Type: Win + R
Copy an app/folder shortcut here.
Type: Win + R
Copy an app/folder shortcut here.
You know how some people jump out of perfectly good airplanes, climb mountains or cuddle a tarantula to confront their fears? Well I launched a podcast to confront mine and it’s called A Bit More Backendy.
My fear is a pretty minor one: it’s a fear of being put on the spot publicly and because the narrative in my brain is running 5000 times faster than my mouth can keep up – or my hand if I’m writing, whole words gets missed out, transposed or just messed up – that I might come across as a moron, all eloquence gone. Words on the tip of my tongue a few nano-seconds ago have completely disappeared with me groping around trying to get the thread back. It’s a bit like a stutter I guess, there’s definitely *something* broken in there, but generally I muddle along OK. Anyway, for now whilst I work on it, my subscriber (Hi Mum) will have to put up with the forced pauses, so’s and ‘interesting’ fillers when I regularly scrabble around trying to get those thoughts back together; hopefully practice will make perfect.
Self-improvement notwithstanding, there are three other reasons I’ve done this.
Firstly, on & offline conversations with Casey Cole, bemoaning the rise of micro-content and other people’s opinions marketed as one’s own (that’ll be the re-tweet) to the detriment of blogging and the resulting comment thread. Whilst Casey has always been an excellent content producer, sorry I mean writer, I’ve always struggled with it (see above) but I do feel that at times I have things to say, so I thought I’d try an audio stream
of consciousness instead.
Then there was a conversation between Laura Kalbag and Andy Clark on Andy’s excellent Unfinished Business podcast where they discussed the term Web Designer, the basic thrust I took to be that the term Web Designer fits all producers within the web industry. As I say in v0.1 of Backendy their arguments were reasonable, namely 1) developers are creative – yep totally – and 2) the client/non-industry types don’t give a monkey’s what you call your niche of the industry, it’s just a generic term: true also. Taken in the context of the front end, the UI, I think they are 100% right, but when it comes to my little area of the web, the stuff in the background, the heavy lifting, the term simply doesn’t fit; actually it’s wholly inaccurate. So, whilst I was motivating myself to blog since when did the term developer only apply to the front end and BTW I’m totally not a Web Designer, the third reason came to mind.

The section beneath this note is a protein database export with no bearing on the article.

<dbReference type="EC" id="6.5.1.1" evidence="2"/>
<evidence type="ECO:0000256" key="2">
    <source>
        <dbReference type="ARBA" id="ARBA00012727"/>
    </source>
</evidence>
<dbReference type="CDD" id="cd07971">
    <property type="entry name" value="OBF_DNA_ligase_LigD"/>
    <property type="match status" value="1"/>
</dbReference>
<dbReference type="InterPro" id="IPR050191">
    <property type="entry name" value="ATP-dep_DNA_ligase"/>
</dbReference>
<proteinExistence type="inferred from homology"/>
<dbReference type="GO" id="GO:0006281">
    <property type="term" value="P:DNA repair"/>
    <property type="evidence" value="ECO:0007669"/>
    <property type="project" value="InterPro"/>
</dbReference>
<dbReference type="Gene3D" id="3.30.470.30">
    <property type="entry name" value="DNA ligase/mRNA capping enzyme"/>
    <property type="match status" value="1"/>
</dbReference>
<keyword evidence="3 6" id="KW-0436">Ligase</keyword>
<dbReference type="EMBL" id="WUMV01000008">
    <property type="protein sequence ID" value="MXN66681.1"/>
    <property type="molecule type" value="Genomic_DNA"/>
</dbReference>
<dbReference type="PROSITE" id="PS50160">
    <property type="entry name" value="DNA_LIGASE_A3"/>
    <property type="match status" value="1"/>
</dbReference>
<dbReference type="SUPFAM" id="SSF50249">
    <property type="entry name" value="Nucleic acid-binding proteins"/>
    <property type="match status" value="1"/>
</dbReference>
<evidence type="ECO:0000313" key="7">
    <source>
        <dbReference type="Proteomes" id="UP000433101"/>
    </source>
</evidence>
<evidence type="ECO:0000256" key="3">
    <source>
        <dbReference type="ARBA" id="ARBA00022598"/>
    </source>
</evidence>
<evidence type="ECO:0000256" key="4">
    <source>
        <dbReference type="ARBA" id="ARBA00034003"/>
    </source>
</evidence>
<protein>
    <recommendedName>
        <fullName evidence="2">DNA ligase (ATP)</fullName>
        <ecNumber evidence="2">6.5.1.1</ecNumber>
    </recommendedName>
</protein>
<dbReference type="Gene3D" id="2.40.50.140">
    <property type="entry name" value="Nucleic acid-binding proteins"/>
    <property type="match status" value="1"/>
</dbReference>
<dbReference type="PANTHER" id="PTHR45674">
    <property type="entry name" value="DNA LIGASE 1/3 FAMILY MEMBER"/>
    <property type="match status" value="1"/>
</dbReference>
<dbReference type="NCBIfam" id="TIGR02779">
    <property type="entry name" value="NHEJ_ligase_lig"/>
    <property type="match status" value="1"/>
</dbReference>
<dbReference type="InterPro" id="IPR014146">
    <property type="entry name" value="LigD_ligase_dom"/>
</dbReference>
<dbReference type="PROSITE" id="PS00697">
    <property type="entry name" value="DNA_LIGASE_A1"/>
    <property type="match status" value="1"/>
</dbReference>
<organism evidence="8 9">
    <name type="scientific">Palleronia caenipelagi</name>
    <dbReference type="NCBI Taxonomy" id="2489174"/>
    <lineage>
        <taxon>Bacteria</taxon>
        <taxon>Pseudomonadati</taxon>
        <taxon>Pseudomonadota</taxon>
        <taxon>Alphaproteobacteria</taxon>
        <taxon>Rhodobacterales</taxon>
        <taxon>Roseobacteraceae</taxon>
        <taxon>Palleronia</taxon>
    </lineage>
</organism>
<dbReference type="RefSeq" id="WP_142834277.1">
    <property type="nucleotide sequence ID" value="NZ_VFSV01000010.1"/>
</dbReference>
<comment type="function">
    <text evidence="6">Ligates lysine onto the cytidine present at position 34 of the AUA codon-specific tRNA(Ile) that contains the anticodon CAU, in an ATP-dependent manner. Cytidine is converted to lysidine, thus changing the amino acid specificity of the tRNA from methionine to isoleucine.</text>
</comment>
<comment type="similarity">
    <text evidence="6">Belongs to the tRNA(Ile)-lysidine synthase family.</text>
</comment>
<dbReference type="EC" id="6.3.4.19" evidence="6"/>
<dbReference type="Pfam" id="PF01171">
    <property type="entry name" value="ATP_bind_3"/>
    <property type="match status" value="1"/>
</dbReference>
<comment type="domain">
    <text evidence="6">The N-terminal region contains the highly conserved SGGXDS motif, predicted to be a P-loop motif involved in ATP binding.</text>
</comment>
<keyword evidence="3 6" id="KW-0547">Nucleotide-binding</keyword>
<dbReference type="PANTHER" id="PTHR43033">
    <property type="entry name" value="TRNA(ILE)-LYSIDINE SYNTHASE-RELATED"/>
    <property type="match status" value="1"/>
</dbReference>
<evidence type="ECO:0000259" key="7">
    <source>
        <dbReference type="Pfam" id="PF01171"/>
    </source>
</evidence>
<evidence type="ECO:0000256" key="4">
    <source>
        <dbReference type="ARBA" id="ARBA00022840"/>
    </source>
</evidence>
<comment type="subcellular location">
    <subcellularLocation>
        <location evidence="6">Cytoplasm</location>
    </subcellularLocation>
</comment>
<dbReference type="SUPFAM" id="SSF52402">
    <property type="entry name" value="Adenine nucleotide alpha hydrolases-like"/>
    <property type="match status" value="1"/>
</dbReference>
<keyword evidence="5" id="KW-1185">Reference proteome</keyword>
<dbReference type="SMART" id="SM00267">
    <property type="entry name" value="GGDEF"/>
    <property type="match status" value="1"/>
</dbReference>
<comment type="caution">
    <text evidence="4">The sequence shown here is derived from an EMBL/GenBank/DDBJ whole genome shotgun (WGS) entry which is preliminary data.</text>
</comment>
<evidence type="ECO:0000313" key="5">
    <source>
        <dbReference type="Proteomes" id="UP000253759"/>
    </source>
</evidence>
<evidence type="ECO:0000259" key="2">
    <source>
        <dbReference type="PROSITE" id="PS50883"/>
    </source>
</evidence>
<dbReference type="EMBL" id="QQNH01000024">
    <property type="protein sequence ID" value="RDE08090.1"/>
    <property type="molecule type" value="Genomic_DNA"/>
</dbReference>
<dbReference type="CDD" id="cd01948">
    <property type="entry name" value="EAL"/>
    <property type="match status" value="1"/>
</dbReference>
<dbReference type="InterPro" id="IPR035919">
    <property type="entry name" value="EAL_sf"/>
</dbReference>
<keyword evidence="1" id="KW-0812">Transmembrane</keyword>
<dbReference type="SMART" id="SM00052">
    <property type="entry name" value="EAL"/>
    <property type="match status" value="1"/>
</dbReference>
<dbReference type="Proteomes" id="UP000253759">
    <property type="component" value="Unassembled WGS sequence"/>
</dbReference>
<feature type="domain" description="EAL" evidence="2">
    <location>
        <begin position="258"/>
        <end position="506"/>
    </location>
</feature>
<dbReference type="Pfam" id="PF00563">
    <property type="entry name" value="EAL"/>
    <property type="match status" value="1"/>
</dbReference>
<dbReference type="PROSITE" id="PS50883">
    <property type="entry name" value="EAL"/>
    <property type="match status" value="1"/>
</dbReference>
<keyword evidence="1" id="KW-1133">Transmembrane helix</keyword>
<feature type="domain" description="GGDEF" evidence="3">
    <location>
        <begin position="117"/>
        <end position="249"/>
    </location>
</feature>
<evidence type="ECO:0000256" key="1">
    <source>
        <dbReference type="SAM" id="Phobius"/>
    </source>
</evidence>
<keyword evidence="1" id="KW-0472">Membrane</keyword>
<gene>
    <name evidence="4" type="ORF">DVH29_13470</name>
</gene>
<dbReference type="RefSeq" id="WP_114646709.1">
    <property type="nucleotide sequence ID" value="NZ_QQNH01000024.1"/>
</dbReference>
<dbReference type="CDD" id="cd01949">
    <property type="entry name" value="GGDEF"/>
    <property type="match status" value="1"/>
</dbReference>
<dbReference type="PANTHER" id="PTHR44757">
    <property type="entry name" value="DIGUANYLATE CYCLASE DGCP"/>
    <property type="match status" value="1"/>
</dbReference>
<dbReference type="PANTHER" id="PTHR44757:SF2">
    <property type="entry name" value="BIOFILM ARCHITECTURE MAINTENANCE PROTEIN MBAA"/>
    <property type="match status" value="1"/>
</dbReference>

Where are all the back end related podcasts?
I had a
5 minute exhaustive search around and couldn’t find any. For example take a look at the .net awards podcast shortlist this year. I’ve listened to over 50% of these and they are all pretty good, (I’m torn between Andy’s and The Freelance Web for my vote) but based on what I’ve heard and the rest of the descriptions, they all mostly lean towards the front end.
I did find one which is Keir Whitaker’s Back to Front show that, if the last episode is anything to go by, is definitely more backend but even so, where are the rest? Regardless, even if I do find a few more over the coming weeks it still seems to me that my front end brothers and sisters already have a lot of choice, so I figured it wouldn’t hurt to try and represent for the backenders out there.